Estimating and Solving Applied Problems
Using Decimals
 Doing Arithmetic of Decimals Using Estimation
Since arithmetic can be cumbersome when it involves complicated numbers, it
is convenient to know how to estimate to get a ball park figure. A
useful method for estimating is to round each number so that there is only
one nonzero digit.
Example
Estimate 23.487201 + 38.48291
Solution
We round each number and then add
20 +
40 = 60
Example
Estimate 9.376 x 0.035912
Solution
We round each number and then multiply
9 x
0.04
Since
9 x 4 = 36
and there are two total digits to the right of the decimal places, we
get
9 x 0.04 = 0.36
Example
Estimate 0.015 ÷ 3.407
Solution
We round each number and then divide
0.01 ÷
3
Since we are only keeping one nonzero digit, we only keep one nonzero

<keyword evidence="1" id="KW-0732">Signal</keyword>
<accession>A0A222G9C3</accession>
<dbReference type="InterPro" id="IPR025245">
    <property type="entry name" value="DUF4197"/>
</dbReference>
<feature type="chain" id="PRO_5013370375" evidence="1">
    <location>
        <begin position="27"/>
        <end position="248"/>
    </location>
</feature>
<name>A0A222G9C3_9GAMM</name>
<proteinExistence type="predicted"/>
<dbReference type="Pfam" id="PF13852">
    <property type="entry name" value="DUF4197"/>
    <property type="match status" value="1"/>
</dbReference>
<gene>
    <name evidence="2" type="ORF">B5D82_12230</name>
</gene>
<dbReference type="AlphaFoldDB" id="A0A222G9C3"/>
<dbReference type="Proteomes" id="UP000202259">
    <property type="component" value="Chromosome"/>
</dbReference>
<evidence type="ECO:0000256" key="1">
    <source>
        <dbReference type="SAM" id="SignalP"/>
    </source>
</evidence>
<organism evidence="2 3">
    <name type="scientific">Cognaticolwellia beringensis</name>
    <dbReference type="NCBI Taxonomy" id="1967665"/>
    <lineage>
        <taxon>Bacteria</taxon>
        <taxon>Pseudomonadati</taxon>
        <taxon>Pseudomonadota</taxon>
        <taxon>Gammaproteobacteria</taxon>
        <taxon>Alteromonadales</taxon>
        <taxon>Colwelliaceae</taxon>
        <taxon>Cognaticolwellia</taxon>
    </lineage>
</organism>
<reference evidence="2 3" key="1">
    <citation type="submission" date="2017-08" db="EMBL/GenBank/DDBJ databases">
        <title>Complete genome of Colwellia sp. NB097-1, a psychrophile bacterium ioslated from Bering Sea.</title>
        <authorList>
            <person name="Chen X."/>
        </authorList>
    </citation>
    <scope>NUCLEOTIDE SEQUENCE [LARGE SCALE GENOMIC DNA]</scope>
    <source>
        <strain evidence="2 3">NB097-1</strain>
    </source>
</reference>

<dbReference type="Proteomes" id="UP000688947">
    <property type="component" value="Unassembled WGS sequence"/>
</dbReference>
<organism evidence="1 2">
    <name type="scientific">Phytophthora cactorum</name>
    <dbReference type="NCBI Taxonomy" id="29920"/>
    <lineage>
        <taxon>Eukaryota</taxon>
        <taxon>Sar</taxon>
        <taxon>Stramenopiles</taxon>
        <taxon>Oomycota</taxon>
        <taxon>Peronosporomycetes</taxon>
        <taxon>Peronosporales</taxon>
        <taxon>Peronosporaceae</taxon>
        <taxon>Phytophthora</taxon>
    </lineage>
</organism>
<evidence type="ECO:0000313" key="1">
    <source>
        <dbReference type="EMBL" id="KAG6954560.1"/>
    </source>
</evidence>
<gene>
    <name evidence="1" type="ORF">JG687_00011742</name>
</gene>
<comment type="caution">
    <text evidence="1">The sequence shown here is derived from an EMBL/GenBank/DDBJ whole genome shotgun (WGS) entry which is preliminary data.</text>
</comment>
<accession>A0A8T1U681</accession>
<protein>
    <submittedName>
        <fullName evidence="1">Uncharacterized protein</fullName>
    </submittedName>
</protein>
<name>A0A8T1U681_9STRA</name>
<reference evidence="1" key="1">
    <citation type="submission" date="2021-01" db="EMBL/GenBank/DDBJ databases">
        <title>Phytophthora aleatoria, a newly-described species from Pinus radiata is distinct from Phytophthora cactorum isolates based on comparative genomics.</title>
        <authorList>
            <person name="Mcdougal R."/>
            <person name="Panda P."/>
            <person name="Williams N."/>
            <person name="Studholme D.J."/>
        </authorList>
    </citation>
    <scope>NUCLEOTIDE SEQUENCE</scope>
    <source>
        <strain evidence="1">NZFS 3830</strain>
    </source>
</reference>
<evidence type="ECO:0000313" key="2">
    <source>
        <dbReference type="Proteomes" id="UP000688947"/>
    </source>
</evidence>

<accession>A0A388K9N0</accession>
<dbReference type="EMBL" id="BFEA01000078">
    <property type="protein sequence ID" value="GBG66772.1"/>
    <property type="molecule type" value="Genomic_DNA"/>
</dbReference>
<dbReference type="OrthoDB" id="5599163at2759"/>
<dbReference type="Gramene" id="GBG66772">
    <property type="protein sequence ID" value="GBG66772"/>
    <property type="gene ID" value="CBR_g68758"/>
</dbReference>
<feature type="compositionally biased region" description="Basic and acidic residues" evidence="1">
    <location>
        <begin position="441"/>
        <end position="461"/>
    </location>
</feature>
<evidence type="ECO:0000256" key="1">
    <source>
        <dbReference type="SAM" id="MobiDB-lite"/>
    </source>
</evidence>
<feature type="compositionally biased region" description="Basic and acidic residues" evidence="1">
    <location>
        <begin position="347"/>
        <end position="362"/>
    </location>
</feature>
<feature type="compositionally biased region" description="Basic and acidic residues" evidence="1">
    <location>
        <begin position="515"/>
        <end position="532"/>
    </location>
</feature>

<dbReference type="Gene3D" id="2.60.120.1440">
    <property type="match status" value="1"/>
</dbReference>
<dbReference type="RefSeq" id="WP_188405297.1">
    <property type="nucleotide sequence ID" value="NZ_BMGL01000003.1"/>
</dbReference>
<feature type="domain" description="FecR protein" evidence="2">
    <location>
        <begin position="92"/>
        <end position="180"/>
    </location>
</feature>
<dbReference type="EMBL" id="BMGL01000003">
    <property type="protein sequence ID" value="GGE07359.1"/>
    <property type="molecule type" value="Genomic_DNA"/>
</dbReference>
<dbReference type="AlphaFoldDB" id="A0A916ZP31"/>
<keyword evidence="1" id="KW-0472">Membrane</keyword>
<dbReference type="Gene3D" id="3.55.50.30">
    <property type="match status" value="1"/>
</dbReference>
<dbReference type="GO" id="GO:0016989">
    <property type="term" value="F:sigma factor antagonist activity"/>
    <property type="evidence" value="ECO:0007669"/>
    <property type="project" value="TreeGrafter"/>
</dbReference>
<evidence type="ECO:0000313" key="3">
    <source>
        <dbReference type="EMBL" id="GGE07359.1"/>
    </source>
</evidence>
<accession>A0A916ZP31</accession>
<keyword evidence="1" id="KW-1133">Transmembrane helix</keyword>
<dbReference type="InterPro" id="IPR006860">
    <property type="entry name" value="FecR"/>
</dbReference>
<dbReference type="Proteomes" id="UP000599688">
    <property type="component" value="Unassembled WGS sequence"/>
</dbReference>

digit for our estimation.
.0033
3
.0100
9
10
The solution is approximately 0.003
Exercises
Use estimation to approximate the following.
 143.2153 + 255.91829
 56.09812  31.2516
 8.98102 x 3.25175
 0.00354 ÷ 0.04218
 Applications
Example
The total snowfall was 37.3 inches in January,
41.5 inches in February, and
18.7 inches in March. What was the average monthly snowfall during
these three months?
Solution
By definition, to find the average we add up all three numbers and divide by
3.
37.3
41.5
+ 18.7
97.5
Now divide by 3
32.5
3
97.5
9
07
6
15
The average monthly snowfall was 32.5 inches.
Example
You make $8.75 per hour at your job for regular work and time and a half for
work over 40 hours. If you work
48 hours this week, how much will you
earn?
Solution
First find the amount for the first 40 hours. This is a
multiplication problem.
8.75
x 40
0
35000
350.00
Now compute the overtime wages
8.75
x 1.5
4375
8750
13.125
Now find the earnings for 8 hours of overtime by multiplying
13.125
x 8
105.000
Now add the regular wages and the overtime wages
350
+ 105
455
You made $455 for the week.
Back to the Decimals page
Back to the Math 187A
page
Back to the Math
Department page
email
Questions and Suggestions